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Editorial: Denuclearization the goal as 2 Koreas agree to hold summit

South Korea and North Korea agreed in recent talks to hold a bilateral summit meeting in late April. If realized, it will be the first summit talks between the two Koreas in 11 years.


Dialogue between the two countries is necessary to ease tensions on the Korean Peninsula. However, the ultimate goal of the talks is to eventually resolve the issue of North Korea’s nuclear weapons development program.


According to South Korean officials, North Korean leader Kim Jong Un has expressed his readiness to hold consultations with the United States on denuclearization of the Korean Peninsula. Kim was quoted as telling South Korean officials that there is no need for North Korea to possess nuclear arms if the survival of its regime is guaranteed and that Pyongyang will refrain from conducting tests on nuclear weapons or launching missiles while bilateral dialogue is ongoing.


Kim, the chairman of the Workers’ Party of Korea, also reportedly expressed his understanding toward U.S.-South Korea joint military drills, which he had previously strongly opposed.


These drastic concessions are almost unbelievable considering the fact that Kim had heretofore repeated provocative remarks. It is difficult to take his recent comments at face value in light of his earlier words and deeds.


Kim’s about-face has raised suspicions that Pyongyang is taking advantage of the South Korean government of President Moon Jae-in, who is enthusiastic about improving relations between the two Koreas, to attain a favorable position in its talks with Washington. It is highly likely that this is part of a scenario that Kim had envisioned since he expressed enthusiasm about holding dialogue with Seoul on the occasion of the Pyeongchang Winter Olympics.


North Korea has repeatedly broken the promises it made in previous talks on its nuclear and missile programs.


In a statement issued at the six-party talks on North Korea’s nuclear programs in 2005, Pyongyang pledged to abandon all its nuclear weapons and its existing nuclear development plans. It has claimed for many years that it has no intention of possessing nuclear weapons if the regime’s survival is guaranteed. North Korea has repeatedly “frozen” its launch of missiles but each time it ended up resuming them.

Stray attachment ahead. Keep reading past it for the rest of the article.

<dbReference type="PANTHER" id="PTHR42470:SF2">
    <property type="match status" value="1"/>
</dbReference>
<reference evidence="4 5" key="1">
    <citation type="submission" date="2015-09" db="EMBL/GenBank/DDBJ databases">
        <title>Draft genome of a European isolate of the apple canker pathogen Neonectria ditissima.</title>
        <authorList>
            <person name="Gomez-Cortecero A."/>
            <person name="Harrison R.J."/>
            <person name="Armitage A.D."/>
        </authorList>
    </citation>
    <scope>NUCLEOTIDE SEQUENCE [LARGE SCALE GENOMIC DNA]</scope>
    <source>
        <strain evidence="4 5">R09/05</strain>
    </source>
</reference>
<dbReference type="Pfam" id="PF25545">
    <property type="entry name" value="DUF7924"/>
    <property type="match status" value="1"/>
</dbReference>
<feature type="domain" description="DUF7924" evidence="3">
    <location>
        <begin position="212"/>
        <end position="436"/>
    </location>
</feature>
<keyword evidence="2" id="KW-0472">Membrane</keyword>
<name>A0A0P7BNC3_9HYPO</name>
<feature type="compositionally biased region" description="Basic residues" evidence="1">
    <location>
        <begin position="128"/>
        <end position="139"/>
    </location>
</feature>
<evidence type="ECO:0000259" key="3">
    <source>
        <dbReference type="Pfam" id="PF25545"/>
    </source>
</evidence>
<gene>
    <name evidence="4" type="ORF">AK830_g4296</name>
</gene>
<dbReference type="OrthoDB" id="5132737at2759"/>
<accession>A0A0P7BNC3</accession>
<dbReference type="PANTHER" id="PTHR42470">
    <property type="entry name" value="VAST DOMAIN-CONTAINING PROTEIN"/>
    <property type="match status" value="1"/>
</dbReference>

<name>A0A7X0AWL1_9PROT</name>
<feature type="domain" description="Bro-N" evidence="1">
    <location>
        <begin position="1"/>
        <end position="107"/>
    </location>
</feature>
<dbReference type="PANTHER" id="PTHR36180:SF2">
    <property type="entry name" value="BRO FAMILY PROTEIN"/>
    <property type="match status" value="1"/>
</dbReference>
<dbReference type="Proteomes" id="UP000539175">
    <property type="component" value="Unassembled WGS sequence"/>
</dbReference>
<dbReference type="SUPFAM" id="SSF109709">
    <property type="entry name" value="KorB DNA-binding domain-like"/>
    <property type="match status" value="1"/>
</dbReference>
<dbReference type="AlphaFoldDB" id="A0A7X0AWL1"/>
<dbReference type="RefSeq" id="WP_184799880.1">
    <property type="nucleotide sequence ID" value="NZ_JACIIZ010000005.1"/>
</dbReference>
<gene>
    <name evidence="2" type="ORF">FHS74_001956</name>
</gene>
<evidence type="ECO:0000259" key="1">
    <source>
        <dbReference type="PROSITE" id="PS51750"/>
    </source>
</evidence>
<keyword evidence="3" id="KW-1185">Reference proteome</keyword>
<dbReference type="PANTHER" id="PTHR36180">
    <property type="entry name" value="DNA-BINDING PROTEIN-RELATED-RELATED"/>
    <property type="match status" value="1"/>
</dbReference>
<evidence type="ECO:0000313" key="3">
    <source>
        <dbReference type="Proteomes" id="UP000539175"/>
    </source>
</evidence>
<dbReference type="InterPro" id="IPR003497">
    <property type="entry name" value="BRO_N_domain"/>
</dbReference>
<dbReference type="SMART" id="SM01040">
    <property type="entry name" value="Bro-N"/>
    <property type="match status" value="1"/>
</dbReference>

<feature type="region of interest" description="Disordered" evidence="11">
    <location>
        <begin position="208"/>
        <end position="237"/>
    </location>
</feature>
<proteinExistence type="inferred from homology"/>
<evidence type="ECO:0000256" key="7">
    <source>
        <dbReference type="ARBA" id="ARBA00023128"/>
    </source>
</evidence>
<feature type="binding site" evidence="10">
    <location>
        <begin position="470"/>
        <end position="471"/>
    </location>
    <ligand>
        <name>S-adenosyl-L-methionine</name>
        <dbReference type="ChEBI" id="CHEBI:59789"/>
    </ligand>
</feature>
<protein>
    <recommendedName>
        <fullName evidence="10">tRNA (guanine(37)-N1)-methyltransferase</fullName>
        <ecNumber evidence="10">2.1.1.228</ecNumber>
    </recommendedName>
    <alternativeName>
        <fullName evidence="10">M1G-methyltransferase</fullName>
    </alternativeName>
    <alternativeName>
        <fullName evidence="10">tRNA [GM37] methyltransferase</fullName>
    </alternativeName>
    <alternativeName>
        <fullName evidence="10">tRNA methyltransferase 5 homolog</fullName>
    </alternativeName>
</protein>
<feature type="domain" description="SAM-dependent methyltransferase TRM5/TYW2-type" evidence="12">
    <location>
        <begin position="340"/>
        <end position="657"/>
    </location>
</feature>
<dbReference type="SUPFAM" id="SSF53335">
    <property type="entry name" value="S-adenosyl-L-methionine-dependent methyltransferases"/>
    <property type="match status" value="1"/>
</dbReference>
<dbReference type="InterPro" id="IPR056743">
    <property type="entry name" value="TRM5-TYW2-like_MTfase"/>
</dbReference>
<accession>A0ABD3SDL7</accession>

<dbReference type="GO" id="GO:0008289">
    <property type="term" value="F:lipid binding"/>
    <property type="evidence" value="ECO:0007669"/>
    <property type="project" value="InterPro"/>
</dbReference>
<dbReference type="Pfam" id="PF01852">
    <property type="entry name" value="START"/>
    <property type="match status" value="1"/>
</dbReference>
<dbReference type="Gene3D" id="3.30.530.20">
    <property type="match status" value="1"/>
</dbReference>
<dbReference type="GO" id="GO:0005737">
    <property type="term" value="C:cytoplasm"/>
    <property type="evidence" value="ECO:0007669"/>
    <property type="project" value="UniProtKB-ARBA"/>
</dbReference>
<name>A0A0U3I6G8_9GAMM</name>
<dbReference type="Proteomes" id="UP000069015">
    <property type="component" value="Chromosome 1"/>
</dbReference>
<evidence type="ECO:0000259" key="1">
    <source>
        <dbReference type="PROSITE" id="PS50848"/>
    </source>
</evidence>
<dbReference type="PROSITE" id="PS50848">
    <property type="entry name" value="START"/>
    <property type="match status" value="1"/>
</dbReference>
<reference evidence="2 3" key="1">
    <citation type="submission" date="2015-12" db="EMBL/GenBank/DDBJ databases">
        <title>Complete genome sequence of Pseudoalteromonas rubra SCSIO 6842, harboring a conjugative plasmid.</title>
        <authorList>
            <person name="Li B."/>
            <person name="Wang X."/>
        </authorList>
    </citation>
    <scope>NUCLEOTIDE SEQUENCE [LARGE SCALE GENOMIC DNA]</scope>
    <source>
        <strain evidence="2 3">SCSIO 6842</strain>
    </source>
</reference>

Concrete action is necessary to ascertain whether Pyongyang truly intends to cooperate in denuclearizing the Korean Peninsula. The international community must keep putting pressure on North Korea until the country begins moving toward that end.


Attention is now focused on how the U.S. administration of President Donald Trump will react to Kim’s suggestion that Pyongyang is prepared to hold talks with Washington on eliminating nuclear arms from the Korean Peninsula.


The Trump government has tried to force North Korea to sit at the denuclearization negotiation table by placing maximum pressure on the country. If Kim’s words are to be taken at face value, once could say that conditions for holding U.S.-North Korea talks have been met. But the issue is not so simple.


The Moon administration should cautiously prepare for the summit meeting with Kim, keeping in mind the international community’s concerns. Cooperation between Japan and the United States is crucial in that process. Unless the talks produce results that will eventually lead to ridding the Korean Peninsula of nuclear arms, the meeting will only lead to more problems in the future.

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